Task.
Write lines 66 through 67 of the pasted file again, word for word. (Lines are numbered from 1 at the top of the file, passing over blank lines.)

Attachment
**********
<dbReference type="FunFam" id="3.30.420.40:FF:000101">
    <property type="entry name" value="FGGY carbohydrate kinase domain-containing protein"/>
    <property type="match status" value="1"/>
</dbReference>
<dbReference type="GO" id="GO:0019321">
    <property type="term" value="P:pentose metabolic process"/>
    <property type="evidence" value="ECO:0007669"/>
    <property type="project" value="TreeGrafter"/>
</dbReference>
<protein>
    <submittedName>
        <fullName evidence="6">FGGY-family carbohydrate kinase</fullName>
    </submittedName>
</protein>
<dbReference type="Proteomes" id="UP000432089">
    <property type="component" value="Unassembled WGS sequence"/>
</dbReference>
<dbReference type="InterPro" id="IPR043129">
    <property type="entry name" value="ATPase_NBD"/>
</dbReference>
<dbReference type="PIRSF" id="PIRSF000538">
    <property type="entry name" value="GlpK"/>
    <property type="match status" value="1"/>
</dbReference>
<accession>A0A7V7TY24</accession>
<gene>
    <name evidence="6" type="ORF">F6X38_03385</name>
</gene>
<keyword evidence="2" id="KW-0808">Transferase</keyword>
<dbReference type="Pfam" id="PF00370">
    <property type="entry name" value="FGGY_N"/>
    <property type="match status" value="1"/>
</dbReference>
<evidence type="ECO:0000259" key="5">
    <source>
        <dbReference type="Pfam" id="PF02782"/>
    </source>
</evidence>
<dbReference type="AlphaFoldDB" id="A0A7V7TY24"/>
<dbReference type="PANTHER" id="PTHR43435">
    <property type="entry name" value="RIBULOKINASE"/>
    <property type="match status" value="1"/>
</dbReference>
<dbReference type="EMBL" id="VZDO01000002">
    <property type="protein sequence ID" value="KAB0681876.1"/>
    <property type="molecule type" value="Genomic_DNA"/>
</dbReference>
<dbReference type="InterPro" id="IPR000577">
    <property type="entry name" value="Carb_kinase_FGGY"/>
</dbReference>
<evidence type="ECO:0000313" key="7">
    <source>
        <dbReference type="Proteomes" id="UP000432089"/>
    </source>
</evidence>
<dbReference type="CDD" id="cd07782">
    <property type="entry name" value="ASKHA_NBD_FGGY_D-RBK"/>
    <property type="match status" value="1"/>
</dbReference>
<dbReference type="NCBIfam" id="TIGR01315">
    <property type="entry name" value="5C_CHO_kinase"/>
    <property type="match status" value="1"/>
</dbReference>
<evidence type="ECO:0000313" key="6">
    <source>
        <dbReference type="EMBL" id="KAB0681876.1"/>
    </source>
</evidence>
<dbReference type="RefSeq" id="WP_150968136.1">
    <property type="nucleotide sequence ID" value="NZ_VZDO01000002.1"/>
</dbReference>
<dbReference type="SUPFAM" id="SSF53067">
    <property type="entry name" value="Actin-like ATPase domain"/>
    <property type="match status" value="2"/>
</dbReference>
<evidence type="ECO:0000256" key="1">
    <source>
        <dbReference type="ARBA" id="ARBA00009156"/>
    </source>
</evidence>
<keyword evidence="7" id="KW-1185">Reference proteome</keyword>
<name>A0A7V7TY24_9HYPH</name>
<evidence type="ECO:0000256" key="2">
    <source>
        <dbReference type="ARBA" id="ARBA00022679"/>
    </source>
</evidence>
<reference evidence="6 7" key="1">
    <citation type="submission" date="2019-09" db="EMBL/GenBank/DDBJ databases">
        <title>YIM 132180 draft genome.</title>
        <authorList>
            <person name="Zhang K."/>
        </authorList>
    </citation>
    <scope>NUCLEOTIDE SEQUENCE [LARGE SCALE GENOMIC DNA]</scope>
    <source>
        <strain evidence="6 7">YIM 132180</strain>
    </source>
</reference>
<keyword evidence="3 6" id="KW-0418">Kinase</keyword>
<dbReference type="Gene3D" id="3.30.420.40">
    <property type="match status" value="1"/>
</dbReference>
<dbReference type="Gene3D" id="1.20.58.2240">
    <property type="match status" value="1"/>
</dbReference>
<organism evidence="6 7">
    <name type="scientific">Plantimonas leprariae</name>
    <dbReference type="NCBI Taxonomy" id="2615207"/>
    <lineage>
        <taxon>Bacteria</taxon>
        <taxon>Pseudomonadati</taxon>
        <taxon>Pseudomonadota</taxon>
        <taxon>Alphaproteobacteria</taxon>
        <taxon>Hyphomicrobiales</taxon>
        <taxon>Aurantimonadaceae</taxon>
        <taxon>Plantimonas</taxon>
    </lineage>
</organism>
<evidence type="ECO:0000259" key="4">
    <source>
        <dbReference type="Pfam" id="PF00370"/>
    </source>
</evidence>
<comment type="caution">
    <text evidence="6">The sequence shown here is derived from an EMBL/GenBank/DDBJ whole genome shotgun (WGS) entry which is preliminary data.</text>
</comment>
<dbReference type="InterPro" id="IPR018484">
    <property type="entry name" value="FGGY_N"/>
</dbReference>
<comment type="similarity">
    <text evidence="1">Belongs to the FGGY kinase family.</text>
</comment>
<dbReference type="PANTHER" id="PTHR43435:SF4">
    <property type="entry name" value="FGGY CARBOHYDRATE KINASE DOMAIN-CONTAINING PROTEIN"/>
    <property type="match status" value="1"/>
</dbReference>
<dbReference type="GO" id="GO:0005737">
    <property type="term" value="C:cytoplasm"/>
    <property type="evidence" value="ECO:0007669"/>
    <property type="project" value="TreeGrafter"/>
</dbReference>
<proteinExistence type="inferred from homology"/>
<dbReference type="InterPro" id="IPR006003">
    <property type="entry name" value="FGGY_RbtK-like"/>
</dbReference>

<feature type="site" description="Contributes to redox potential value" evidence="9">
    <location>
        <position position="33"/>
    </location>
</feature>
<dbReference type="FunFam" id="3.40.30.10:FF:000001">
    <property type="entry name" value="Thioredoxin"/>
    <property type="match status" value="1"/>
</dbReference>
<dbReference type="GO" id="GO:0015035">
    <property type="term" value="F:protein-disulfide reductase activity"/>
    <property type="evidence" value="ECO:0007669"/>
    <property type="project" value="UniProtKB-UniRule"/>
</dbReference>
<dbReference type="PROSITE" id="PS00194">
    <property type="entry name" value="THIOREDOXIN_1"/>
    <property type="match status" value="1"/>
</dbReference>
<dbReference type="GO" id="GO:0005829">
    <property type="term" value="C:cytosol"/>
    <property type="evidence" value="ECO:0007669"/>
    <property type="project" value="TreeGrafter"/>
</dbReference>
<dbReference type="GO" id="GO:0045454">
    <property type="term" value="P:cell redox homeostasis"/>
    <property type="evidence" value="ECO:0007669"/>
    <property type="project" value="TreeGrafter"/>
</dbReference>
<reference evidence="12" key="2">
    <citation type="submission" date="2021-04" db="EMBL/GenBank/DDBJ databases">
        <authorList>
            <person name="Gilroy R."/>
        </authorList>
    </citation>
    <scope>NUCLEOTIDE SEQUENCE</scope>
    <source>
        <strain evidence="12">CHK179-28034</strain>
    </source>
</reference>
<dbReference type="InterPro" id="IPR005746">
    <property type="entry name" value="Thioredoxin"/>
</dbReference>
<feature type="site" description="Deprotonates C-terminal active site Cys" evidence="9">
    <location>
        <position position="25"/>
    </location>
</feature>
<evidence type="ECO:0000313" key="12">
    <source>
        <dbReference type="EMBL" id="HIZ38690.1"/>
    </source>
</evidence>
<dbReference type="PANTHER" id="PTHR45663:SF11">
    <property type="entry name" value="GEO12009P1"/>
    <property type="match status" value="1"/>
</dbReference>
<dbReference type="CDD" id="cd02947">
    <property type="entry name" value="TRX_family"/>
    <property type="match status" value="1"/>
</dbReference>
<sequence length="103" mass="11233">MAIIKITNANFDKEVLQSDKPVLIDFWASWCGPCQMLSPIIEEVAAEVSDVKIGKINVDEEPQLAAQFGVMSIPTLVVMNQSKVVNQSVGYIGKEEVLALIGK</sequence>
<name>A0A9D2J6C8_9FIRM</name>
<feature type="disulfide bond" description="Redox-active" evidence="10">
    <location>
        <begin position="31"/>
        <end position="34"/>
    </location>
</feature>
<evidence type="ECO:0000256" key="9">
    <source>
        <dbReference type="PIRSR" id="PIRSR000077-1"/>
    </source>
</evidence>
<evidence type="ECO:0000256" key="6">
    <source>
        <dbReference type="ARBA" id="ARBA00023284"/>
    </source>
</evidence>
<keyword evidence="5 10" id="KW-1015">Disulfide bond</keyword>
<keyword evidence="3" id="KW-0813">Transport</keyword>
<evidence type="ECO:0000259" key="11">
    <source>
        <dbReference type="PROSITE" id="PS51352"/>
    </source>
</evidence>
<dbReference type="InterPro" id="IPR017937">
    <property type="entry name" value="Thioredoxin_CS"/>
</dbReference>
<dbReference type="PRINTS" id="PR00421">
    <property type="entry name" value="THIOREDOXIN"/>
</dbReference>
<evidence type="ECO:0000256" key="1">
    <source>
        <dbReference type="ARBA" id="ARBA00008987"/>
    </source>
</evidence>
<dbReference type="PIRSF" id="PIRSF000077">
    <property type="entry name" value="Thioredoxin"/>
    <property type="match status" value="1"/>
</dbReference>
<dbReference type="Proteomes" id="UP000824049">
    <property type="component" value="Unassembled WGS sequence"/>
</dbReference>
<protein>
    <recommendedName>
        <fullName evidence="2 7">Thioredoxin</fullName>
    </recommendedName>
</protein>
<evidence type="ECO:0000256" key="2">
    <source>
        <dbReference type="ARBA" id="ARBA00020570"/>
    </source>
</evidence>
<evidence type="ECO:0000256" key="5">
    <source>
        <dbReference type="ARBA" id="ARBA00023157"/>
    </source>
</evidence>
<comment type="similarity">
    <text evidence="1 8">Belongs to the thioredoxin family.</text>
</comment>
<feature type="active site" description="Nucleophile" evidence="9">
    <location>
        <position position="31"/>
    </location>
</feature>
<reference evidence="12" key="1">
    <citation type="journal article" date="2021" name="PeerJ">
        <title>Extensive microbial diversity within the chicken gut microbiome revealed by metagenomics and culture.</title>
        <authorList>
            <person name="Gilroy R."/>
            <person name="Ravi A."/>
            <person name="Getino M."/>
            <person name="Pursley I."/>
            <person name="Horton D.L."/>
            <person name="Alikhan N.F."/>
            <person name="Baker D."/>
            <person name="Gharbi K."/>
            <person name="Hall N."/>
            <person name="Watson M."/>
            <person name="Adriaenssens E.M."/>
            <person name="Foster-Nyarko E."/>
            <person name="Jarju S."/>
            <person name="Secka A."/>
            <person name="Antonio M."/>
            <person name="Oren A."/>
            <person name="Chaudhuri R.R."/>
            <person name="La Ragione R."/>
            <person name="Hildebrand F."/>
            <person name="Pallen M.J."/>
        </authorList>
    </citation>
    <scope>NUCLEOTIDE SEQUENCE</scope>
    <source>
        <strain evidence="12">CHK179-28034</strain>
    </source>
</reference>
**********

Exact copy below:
        <dbReference type="EMBL" id="KAB0681876.1"/>
    </source>